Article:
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My find is not working the way I expected. When there is more than one file it halts with error.

hpek@melda:~/temp/test$ ll
total 16
-rw-r--r--  1 hpek  staff    70B Mar  2 15:16 f1.tex
-rw-r--r--  1 hpek  staff    70B Mar  2 15:17 f2.tex
hpek@melda:~/temp/test$ find . -name *.tex 
find: f2.tex: unknown option
hpek@melda:

and if I remove one of the files, then it works:

hpek@melda:~/temp/test$ rm f1.tex 
hpek@melda:~/temp/test$ find . -name *.tex 
./f2.tex
hpek@melda:~/temp/test$ 

It does not matter what file I remove. As soon as the wildcard gives more than one file, then find halts.

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4 Answers 4

up vote 6 down vote accepted

*.tex is expanded by bash before sent as argument to the command.

find . -name *.tex

is in your case equivalent to

find . -name f1.tex f2.tex

Solution: Put "..." around arguments with wildcards to avoid the shell expansion:

find . -name "*.tex"

This will work as expected:

$ find . -name "*.tex"
./f1.tex
./f2.tex
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I have never had any problems with find before. Can it be that something has happened to my shell!? -or is it standard to expand wildcard before pasing argument? –  Hans-Peter E. Kristiansen Mar 2 '12 at 14:50
    
Well, that's exactly how globs ("wildcards") work. Take ls for example: It has no idea what *.tex means so it relies on the shell doing the expansion for it. find is an exception here because it has more advanced needs and wants to do the expansion on its own. –  Dominik Honnef Mar 2 '12 at 15:06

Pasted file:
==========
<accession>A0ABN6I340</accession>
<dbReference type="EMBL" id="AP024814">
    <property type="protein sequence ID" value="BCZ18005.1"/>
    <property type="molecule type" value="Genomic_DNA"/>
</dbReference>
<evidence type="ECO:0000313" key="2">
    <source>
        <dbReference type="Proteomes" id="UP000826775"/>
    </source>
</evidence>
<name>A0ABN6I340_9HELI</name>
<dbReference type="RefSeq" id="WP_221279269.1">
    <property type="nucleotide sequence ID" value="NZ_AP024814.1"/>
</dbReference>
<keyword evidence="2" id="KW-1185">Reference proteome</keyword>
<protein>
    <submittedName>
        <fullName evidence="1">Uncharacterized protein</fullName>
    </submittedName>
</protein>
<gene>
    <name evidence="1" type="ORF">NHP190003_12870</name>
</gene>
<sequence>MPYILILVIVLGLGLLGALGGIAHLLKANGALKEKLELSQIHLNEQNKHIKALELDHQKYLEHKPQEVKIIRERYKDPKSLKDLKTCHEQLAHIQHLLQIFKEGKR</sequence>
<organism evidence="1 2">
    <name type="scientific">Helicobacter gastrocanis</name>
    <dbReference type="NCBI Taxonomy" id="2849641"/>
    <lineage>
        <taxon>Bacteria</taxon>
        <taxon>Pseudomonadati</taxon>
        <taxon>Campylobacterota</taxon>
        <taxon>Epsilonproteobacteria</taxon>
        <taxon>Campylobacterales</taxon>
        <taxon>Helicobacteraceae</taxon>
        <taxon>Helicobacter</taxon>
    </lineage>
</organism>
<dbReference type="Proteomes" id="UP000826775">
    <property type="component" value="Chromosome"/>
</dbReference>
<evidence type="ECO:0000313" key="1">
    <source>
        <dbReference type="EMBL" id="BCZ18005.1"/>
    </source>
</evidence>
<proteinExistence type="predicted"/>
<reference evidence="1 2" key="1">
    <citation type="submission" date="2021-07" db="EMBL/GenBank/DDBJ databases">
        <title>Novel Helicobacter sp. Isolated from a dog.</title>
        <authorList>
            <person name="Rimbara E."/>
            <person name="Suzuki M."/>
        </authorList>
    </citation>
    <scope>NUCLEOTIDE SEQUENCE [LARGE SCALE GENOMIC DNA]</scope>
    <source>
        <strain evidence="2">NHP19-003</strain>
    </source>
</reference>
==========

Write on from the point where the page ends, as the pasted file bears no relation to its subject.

You have to quote the wildcards so bash doesn't expand them:

find . -name '*.tex'

Right now * is being interpreted by bash. As a result, this is the actual command being executed:

find . -name f1.tex f2.text
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3  
Actually it is find . -name f1.tex f2.tex in the original case, which causes the "unknown option" error. –  Dominik Honnef Mar 2 '12 at 14:33
    
So true! Thanks. –  Eduardo Ivanec Mar 2 '12 at 16:40

Your wildcard * is being expanded by the shell before reaching the find command. In other words, here's the command executed by find:

find . -name f1.tex f2.tex

Note that if you execute the command from a different directory, you will get different results since the wildcard will be expanded differently.

In order to get the desired result, try escaping it like this:

find . -name \*.tex 
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You want find . -name "*.tex" instead – Note the quotation marks around the glob. What is happening here is that in your case, your shell is expanding the glob and then passing the result of that to find, which results in find . -name f1.tex f2.tex – Which is not a valid way of using find.

By putting the argument in quotation marks, it gets passed to find as is.

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